Everything We Miss

Created by: Luke Pearson

Published by: Nobrow

ISBN: 1907704175 (Amazon)

Pages: 38

Genre: Absurd, Drama, Romance

Website

Everything We Miss

I was a person once. I had a story. I had a girl. My story with that girl came to a stuttering, ramshackle end. I was the only one in the universe. Me and the girl. But a lot of times only me. I was, after all, a person once. And as a person, I carried with me in a valise handcuffed to my soul, that self-centeredness and wholly personal awareness that marks all persons. I was a person like you are a person. And we, as persons, miss a whole helluva lot of everything. Because that’s the nature of seeing only out of, what? a maximum of two eyes. That’s the nature of having a sense of self that is wholly bound up in the self. We’re going to miss a lot.

Everything We Miss by Luke PearsonLike this.

And all of it, all of that multiverse of things we miss, in some sense or another is important. Maybe not important to us—but then we’re proven to be pretty poor observers and aren’t exactly working with anything near enough a representative sample to weigh in on What’s Important. Who knows what we might miss. We certainly don’t. Because we missed it. Because that’s what persons do. And I was a person once. And because I still am, Luke Pearson’s Everything We Miss was a wholly worthwhile read.

Pearson has made something of a beginning of a name for himself in the States, having written two of the most delectable child-accessible comics available. Hildafolk and Hilda and the Midnight Giant (and presumably the forthcoming-to-American-shores third book in the series) are works of happy whimsy. Even when troubles arise, they represent only adventures to be had. Even at the Hilda stories’ most melancholy, they remain buoyant and hopeful. From Everything We Miss' cover (featuring a man of forlorn demeanor being stalked by a figure of pure shadow), I was aware that Pearson had crafted a departure from what I knew him for. I knew the book’s content might be grim. I knew its central dilemma concerned a relationship nearing its inevitable close. What I didn’t know was just how much I would be smiling and laughing while I read about this terribly mopey circumstance.

Everything We Miss by Luke PearsonThis happens.

Pearson, it turns out (as it was meant to turn out, Bokonon reminds us!), is a magician. He’s the kind of illusionist who pulls back the illusory veil of reality to show us what we might have seen for ourselves if only we were awesome. He did it with Hildafolk (and its children) and he’s done it again here, albeit in a wholly more adult (and therefore, more dour) way.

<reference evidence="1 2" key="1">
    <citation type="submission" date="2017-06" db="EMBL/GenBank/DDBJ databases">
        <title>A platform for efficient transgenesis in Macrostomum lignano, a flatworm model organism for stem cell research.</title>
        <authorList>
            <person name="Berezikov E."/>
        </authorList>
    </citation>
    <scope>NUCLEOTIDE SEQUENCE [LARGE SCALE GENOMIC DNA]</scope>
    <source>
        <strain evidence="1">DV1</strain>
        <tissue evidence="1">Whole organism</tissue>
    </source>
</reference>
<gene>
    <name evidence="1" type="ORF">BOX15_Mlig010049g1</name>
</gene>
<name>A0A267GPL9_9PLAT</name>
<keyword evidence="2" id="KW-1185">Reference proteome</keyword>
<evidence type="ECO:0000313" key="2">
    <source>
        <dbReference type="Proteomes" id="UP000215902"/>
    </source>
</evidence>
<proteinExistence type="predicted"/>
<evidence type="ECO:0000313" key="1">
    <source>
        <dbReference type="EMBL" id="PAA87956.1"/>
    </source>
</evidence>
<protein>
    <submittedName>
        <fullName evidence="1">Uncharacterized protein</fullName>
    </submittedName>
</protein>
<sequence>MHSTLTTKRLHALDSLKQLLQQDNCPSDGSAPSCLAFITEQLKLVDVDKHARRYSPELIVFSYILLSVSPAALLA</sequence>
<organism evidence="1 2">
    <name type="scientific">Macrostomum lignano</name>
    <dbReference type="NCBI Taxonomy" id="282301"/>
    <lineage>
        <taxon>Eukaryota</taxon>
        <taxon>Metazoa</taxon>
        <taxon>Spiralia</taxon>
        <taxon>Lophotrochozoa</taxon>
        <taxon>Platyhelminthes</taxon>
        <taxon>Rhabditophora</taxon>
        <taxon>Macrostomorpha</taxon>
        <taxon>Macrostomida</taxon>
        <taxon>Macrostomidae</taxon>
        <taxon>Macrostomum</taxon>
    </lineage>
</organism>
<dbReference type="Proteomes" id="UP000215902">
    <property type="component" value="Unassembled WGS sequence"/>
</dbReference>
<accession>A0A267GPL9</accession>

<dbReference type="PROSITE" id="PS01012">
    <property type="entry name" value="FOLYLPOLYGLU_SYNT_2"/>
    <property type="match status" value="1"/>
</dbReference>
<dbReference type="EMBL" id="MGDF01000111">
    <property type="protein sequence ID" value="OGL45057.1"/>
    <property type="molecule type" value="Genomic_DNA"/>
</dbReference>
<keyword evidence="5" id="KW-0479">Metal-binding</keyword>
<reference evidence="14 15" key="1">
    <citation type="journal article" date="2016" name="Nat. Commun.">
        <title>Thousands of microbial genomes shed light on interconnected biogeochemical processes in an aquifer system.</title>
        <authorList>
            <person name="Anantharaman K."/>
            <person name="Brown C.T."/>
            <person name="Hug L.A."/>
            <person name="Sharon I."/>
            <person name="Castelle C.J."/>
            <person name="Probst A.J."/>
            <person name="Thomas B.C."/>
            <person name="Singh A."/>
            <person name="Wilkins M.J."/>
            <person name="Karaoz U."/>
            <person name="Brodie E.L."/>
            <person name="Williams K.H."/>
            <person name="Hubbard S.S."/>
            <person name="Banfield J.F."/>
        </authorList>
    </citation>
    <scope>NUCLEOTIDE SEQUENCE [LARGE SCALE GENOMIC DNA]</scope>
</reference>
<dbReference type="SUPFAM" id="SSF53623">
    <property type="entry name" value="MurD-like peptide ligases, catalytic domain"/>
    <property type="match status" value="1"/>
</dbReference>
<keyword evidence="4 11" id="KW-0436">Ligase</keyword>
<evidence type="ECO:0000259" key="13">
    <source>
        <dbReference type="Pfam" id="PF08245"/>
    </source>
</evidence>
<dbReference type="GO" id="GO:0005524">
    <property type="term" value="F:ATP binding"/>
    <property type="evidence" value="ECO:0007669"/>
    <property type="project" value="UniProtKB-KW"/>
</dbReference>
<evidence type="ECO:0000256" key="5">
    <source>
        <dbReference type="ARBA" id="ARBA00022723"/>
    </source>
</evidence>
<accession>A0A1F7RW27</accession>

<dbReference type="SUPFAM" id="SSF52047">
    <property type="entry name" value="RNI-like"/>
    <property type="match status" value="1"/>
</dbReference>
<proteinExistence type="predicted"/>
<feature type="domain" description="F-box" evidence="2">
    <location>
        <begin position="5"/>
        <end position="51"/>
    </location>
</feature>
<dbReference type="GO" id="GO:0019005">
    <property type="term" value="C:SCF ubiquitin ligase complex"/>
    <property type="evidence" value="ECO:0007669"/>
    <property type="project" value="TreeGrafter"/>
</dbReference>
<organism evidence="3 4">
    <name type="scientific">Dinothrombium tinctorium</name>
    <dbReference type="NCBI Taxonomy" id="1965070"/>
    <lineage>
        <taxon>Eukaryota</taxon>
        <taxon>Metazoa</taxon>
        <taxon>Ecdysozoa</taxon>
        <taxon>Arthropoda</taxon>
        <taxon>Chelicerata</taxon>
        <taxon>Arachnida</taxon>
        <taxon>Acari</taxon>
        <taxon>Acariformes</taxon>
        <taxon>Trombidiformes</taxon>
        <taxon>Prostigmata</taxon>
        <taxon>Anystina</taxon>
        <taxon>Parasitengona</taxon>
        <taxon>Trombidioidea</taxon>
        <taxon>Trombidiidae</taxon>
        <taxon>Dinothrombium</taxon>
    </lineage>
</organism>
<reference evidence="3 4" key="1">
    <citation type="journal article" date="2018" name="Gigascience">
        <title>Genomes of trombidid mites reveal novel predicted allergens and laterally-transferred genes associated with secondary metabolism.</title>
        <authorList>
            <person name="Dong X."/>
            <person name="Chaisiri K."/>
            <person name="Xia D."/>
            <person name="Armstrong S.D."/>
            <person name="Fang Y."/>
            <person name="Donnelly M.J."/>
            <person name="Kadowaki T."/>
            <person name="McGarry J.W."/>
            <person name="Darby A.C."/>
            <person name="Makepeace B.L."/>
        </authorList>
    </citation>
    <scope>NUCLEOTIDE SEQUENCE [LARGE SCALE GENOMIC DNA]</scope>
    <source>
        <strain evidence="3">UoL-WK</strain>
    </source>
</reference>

In Everything We Miss, Pearson peels back into omniscience to show numerous of the Things Not Seen by those who are looking hard in other directions. The work principally concerns people who are having a rough time of it, people whose lives haven’t been the wonderful day-glo theme parks advertised when they bought the ticket and took the ride. A couple that cares for each other but says hateful things to unconsciously drive one from the other. A man with testicular cancer who remains scared but still unaware of his ailment. A lonely girl who tries to catch a lonely man’s eye but fails in every attempt. An overweight older man who while not always older was still always overweight. A man cries and no one sees.

Everything We Miss by Luke PearsonI always wondered why people say the things they say. These shadow creatures basically rule the internet.

And all of these people are so wrapped up in their own desires, dreams, and perception of failure that they miss a hundred wonderful things happening right next to them. A tree dances. A wife levitates in her sleep. Ghosts walk. Giants bowl. Cats stroll. And stranger things go about their stranger business. Pearson interweaves these happenstances without seam. They are part of the world he tells and so he tells them—as naturally as if no more shocking than a man driving a car or brushing his teeth or taking his life. These are mundane things that we only think extraordinary because we don’t notice them happening daily under our noses, behind our backs, around our ears.

Everything We Miss by Luke Pearson

If I had to guess what Pearson was trying to get at with this short book, I’d say it was perspective. That may not have been his target at all. Maybe he just wanted to tell the story of his ex-girlfriend super badly and do so in a way that she might feel bad for being his ex-girlfriend. Maybe he really sees the things he depicts. It doesn’t really matter (well, for he and his it does of course). Whether he intended it or not, Everything We Miss is a wonderful prod to get the reader to pause for a moment and attempt to imagine that they are not the center of all things. That even though the reader may be a unique and beautiful snowflake, there are a million other such snowflakes out there. And probably a whole lot of other things even more worthwhile than snowflakes. Pearson offers the opportunity for even a momentary paradigm shift, a chance to see beyond the veneer of reality into a universe of other matters and, perhaps, greater matters. Because what person can’t use the occasional challenge to the throne of their personal monarchy?

 

Good Ok Bad features reviews of comics, graphic novels, manga, et cetera using a rare and auspicious three-star rating system. Point systems are notoriously fiddly, so here it's been pared down to three simple possibilities:

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I am Seth T. Hahne and these are my reviews.

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